Reported Adverse Drug Reaction Cases
- Singh AK, Szczech L, Tang KL, Barnhart H, Sapp S, Wolfson M, Reddan. Correction of anemia with epoetin alfa in chronic kidney disease. NEJM 2006; 355: 2085-2098
- Drueke TB, Locatelli F, Clyne N, Eckardt KU, Macdougall IC, Tsakiris D, Burger HU, Scherhag A. Normalization of hemoglobin level in patients with chronic kidney disease and anemia. NEJM 2006; 355: 2071-2084.
- Phrommintikul A, Haas SJ, Elsik M, Krum H. Mortality and target haemoglobin concentrations in anaemic patients with chronic kidney disease treated with erythropoietin: a meta-analysis. Lancet 2007; 369: 381-388.
Erythropoietins: aim for lower haemoglobin levels
Dosage instructions for the use of erythropoiesis-stimulating agents (erythropoietins) in patients with chronic kidney disease have been updated in line with evidence that higher haemoglobin levels may be associated with an increased risk of morbidity and mortality.
The three erythropoietins currently available in Australia are erythropoietin alfa (Eprex), erythropoietin beta (NeoRecormon), and darbepoetin alfa (Aranesp). They are approved for the treatment of anaemia associated with chronic renal failure and with the treatment of certain malignancies.
Recent studies and a meta-analysis have compared outcomes in patients with chronic kidney disease treated with an erythropoietin and randomised to achieve either a normal or subnormal haemoglobin level.1,2,3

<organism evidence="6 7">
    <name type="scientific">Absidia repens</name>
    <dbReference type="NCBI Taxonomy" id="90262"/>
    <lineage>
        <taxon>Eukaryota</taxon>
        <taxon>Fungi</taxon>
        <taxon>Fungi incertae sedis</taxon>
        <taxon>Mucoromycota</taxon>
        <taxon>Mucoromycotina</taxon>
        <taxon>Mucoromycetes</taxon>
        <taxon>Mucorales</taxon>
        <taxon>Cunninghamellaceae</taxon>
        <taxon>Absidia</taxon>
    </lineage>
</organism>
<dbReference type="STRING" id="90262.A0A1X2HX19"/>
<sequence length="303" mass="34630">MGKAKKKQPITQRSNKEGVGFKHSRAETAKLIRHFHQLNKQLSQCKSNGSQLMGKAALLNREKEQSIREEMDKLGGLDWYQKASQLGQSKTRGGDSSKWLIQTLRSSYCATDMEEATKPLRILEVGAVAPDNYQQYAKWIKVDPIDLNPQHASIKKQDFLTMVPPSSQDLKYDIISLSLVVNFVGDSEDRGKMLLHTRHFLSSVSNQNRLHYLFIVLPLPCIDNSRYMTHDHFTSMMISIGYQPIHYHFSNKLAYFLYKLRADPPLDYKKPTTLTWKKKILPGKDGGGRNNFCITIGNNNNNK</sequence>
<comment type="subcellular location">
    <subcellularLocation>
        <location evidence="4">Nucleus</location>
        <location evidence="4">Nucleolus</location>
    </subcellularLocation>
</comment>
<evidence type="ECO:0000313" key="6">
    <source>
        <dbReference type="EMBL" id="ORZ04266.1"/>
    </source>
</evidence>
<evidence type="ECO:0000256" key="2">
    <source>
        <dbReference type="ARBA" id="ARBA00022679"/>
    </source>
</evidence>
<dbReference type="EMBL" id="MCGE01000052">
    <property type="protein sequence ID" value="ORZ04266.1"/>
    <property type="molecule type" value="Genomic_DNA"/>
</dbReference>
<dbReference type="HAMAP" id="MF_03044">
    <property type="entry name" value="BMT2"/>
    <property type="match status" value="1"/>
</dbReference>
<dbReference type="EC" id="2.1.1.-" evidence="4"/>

The larger of the two randomised studies showed a lower incidence of adverse cardiovascular outcomes (death, myocardial infarction, hospitalised heart failure, or stroke) in the subnormal (113 g/L) compared to the normal (135 g/L) target haemoglobin group.1
The second study showed no difference in cardiovascular outcomes between the two groups,2 and the meta-analysis of nine randomised trials showed a lower all-cause mortality and lower incidence of arteriovenous access thrombosis in patients in the lower target haemoglobin groups.3
Product information documents for the three erythropoietins have been amended to indicate a target haemoglobin not exceeding 120 g/L in patients with anaemia due to chronic kidney failure.
The dose of erythropoietin should be adjusted to maintain the lowest haemoglobin level needed to avoid the need for blood transfusions.Reference
The Australian Adverse Drug Reactions Bulletin, Volume 26, Number 6 (December 2007)